Stuart Laws writes and performs sketch and stand-up comedy. Observational and surreal, Stuart is James Acaster’s regular tour support. Martin Walker asks about his Edinburgh Festival Fringe show.
“I’m now thirty, so it was time to write a show about grown up things, so it’s about why Dunston Checks In is the epicentre for all emotion in my generation. It’s also about spiders and catchphrases and volcanoes and lebkuchen and theme parks, Sister, Sister and 9/11 and Princess Diana. And it has the single best joke about Billy Joel you’ll ever hear. If I remember to say it, because technically it doesn’t fit into the show. Oh man, it’s soooo good. Like imagine a joke about Billy Joel, in fact, don’t, it’s a waste of your time. Just trust me.”
Why did you choose to perform as part of PBH Free Fringe?
“I’ve done it for three years, really love the set up and how it runs and knew they had a room that I really wanted to perform my show in this year. I’m in that room, at a time slot I wanted and I haven’t had to put up a big chunk of change for it. That’s great. I think audiences tend to really enjoy good free shows as well, they feel like they’ve uncovered a little secret and are really happy to recommend free shows to other people. Also, the paid venues insist on no Billy Joel jokes because they think they’ve heard all of them. Little do they know.”
To someone who hasn’t seen you, how would you describe your style of comedy?
“Well my Broadway Baby review last year suggested I was a natural comedian, which is a great start to a review, I can’t wait to read the rest… Then it went on to suggest that I was an amiable Aussie, which surprised me as I have an English accent and there were references to me being English in the show. Then it went on to suggest that the reviewer wishes he had died rather than watch my show. So. What can we glean from that? And how do we translate that into a description for someone who hasn’t seen me? Stuart Laws is a natural comedian but unnaturally English and so bad that people wish they were dead rather than watch me, a natural comedian, perform on stage.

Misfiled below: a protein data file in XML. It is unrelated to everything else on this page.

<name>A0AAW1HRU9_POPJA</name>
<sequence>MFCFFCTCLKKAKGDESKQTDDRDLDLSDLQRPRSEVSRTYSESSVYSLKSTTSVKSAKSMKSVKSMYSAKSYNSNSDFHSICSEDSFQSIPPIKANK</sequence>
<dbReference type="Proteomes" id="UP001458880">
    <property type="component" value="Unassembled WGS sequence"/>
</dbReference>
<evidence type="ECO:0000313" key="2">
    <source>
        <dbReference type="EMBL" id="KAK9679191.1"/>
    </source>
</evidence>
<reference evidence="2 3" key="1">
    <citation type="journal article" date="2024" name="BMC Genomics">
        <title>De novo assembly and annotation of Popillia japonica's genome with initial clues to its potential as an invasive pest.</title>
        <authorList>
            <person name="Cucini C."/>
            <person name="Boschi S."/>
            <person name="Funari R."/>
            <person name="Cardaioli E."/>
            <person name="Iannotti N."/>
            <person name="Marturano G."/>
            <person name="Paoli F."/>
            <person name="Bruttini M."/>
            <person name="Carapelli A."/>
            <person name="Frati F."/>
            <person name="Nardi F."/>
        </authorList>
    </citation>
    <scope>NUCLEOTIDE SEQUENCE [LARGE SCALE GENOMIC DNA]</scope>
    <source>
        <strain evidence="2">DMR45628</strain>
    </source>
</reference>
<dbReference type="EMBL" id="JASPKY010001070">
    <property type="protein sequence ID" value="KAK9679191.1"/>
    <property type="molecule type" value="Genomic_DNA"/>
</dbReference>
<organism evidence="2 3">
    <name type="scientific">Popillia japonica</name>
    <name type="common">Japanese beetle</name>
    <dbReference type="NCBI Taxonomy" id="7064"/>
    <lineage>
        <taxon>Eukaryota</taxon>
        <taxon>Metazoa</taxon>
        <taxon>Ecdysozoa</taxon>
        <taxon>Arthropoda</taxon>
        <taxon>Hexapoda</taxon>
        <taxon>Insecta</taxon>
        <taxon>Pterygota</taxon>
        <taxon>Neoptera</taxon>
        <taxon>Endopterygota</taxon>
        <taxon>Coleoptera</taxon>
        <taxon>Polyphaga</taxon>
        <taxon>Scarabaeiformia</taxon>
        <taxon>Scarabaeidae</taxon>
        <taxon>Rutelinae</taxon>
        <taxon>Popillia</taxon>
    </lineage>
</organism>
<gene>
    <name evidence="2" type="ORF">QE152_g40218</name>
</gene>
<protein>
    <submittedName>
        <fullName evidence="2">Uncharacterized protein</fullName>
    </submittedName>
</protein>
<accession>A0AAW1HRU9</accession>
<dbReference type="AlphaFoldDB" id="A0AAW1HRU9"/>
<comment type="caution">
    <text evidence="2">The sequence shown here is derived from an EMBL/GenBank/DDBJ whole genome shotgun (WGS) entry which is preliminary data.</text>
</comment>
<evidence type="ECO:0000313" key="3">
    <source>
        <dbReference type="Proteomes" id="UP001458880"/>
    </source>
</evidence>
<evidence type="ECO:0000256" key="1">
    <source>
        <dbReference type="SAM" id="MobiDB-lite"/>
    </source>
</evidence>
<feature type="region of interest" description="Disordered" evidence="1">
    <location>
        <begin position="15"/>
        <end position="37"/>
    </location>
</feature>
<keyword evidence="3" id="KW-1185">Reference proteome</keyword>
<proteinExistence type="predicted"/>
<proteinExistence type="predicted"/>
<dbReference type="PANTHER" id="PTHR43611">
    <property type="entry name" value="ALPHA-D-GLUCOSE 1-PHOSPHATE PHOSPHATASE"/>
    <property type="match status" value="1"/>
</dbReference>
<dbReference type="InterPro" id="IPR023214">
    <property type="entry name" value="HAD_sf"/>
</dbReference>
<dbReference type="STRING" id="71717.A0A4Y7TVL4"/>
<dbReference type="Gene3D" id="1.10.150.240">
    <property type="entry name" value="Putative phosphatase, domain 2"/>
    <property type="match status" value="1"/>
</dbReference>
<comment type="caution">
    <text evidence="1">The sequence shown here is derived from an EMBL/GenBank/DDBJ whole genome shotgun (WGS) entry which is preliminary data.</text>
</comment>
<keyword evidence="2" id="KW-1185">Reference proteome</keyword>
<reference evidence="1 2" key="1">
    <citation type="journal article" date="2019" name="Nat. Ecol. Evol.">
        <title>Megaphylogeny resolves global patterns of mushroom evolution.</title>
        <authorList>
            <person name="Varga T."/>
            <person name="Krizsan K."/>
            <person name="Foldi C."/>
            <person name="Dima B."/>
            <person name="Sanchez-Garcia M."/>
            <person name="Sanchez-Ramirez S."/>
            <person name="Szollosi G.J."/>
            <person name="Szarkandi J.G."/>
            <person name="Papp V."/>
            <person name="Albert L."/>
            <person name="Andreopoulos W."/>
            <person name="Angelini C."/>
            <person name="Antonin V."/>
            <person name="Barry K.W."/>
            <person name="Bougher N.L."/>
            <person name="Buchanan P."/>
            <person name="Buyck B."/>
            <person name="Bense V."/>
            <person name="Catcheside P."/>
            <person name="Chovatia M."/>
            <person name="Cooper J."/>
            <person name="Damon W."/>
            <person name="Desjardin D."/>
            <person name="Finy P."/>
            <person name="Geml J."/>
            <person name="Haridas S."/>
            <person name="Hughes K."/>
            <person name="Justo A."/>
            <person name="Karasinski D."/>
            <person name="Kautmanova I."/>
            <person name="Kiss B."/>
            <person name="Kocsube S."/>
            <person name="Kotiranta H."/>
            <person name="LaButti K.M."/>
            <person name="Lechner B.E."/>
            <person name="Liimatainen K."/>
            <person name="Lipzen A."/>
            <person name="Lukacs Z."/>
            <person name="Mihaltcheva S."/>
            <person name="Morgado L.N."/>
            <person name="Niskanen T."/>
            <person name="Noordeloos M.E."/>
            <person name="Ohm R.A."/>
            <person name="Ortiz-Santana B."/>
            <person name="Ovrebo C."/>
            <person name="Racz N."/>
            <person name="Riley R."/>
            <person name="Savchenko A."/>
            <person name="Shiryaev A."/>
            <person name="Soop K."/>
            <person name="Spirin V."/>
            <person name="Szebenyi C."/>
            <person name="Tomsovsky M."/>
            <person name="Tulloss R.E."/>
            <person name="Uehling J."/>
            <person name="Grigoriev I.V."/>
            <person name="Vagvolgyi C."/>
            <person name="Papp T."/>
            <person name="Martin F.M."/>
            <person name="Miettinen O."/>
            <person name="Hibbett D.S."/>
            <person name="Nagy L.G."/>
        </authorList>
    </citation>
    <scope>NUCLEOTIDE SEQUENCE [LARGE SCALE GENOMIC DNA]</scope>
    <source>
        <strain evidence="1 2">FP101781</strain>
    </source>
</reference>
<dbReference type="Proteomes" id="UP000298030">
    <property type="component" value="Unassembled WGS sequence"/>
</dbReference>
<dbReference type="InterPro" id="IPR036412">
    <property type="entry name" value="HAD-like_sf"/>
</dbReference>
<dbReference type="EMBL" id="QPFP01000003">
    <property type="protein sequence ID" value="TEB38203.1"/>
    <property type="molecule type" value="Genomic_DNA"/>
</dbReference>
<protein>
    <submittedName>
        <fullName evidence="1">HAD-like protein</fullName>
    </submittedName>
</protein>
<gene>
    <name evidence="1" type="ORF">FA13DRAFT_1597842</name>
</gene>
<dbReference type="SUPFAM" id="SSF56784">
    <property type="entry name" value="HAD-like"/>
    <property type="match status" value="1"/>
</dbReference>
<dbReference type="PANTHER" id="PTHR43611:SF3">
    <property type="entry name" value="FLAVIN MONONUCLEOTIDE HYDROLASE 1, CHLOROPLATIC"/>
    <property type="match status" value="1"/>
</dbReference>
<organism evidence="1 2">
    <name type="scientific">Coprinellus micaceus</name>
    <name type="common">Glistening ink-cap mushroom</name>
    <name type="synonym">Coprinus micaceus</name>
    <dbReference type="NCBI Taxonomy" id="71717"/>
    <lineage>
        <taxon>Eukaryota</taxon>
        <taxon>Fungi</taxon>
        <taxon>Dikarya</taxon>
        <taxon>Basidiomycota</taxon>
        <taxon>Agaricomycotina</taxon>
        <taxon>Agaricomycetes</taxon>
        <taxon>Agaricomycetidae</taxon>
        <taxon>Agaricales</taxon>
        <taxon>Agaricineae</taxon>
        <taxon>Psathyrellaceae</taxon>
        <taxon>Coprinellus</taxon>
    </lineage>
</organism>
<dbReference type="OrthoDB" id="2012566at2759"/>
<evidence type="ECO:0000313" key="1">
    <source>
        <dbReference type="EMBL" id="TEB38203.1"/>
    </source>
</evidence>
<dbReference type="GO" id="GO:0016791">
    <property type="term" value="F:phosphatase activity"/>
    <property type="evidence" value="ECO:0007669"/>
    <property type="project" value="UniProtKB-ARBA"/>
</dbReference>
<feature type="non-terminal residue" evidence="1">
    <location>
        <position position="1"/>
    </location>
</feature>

“If I was being more positive I would say: friendly, observational but with a surreal style and unusual perspective on Billy Joel.”
What was your best experience on stage?
“I juggled chairs on stage once, I also juggled a large wind fan and a stool. I can’t juggle but the juggling God worked through me those days. Or when I almost got punched by a drunk heckler who was wearing double denim because I suggested he got fashion tips from B*Witched and that he could always Blame It On The Weatherman.
“C’est La Vie…
“… Or when I built a human pyramid with the audience and clambered to the top. Or the first time I performed my Billy Joel joke on stage. Oh my word, it was incredible.”
If you were curating a stand up show for television, who would be your guests?
I’m a big fan of Tommy Jumpers and Joel Billy, open-mic acts that I think are gonna go big this year. Probably get Joff Canute to MC because I saw him work the comedy tent at Green Man in 2010 and it was incredible. Also: Billy Joel, just to see his face when I don’t do the joke. Though I probably wouldn’t book myself, I’d worry that people would think of it as nepotism.